Italy’s Leaning Tower of Pisa lived up to its name right from the start, as it began to tilt early on in the construction process. The foundations were laid on August 9, 1173, but work came to a halt as builders reached the fourth floor in 1178. This was in part because the iconic landmark began leaning slightly atop the muddy soil — which was too soft to begin with and settled unevenly under the tower’s weight — and in part due to an ongoing war between Pisa and nearby city-states. When construction recommenced in 1272, the tower was tipped at a roughly 0.2-degree angle, though the soft ground had compacted enough that work could continue. In order to compensate for the lean, new floors were built with one side taller than the other, thus giving the tower a unique curve, though the structure continued to slowly tilt even further.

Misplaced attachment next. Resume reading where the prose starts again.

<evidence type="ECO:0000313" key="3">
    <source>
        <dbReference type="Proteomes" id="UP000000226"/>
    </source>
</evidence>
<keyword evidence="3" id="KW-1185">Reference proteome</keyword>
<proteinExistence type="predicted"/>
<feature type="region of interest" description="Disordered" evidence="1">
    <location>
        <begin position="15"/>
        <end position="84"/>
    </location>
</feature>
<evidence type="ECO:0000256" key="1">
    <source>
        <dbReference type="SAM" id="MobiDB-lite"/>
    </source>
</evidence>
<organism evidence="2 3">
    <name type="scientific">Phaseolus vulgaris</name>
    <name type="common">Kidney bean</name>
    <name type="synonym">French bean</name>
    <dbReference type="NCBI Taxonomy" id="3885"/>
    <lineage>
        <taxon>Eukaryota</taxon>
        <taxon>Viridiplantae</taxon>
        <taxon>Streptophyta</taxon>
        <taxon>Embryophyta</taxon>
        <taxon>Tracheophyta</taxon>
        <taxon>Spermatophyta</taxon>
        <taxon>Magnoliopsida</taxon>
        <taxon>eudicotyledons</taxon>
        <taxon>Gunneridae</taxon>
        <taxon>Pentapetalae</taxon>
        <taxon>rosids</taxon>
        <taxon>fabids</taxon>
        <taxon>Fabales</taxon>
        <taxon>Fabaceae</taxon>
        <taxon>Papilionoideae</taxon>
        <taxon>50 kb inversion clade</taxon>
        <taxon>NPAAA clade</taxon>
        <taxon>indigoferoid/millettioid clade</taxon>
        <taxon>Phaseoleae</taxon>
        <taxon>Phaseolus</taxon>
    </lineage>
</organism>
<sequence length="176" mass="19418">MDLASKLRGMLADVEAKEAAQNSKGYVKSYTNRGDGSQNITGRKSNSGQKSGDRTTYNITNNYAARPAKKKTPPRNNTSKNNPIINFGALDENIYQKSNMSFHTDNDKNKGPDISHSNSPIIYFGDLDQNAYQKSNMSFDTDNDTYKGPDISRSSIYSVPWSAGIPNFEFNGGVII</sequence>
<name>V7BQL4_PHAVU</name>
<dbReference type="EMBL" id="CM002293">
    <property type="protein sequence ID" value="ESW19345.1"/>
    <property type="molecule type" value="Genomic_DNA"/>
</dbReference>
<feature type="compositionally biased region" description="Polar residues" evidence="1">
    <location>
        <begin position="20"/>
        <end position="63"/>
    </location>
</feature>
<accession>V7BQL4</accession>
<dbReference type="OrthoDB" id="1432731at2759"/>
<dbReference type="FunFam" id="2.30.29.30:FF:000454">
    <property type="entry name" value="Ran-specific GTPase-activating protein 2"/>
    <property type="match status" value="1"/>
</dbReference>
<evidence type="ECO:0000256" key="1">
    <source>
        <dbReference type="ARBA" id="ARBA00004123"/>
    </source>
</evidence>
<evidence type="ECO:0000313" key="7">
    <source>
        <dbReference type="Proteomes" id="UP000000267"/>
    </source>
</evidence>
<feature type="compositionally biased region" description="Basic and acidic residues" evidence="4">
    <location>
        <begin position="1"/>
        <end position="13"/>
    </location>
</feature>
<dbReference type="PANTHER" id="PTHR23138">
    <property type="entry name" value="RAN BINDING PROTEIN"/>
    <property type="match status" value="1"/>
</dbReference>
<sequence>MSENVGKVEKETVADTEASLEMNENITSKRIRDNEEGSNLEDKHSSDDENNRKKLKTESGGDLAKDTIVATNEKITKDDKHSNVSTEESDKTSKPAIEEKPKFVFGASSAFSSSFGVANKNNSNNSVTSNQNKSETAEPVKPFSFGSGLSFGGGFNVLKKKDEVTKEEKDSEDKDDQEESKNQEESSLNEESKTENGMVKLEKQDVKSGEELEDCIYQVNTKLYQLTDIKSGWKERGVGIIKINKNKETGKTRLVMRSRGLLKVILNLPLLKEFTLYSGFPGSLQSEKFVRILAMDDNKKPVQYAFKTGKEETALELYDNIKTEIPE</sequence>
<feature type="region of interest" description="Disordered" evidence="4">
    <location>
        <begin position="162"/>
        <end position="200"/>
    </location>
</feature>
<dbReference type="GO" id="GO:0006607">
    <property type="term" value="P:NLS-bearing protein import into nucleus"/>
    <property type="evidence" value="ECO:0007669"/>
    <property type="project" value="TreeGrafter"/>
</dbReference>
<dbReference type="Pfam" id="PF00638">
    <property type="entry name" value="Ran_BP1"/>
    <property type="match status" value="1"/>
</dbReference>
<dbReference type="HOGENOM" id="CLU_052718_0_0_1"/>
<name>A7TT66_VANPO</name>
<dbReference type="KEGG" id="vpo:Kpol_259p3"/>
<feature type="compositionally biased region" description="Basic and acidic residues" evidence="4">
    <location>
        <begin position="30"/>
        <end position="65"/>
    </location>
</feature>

Construction of the tower’s bell chamber began in 1360, by which time the tower was tilting at a 1.6-degree angle. The Leaning Tower of Pisa was officially completed in 1372, though it took several centuries for its seven giant bells to be installed. Centuries later those bells were stilled, as experts feared that their repeated movement was contributing to the tower’s increasing tilt. By 1990, the tower leaned 5.5 degrees to the side, necessitating the installation of counterweights. While the Leaning Tower of Pisa was originally designed to stand nearly 197 feet tall, it now only reaches a height of 186 feet at its highest point, and 183 feet at its lowest.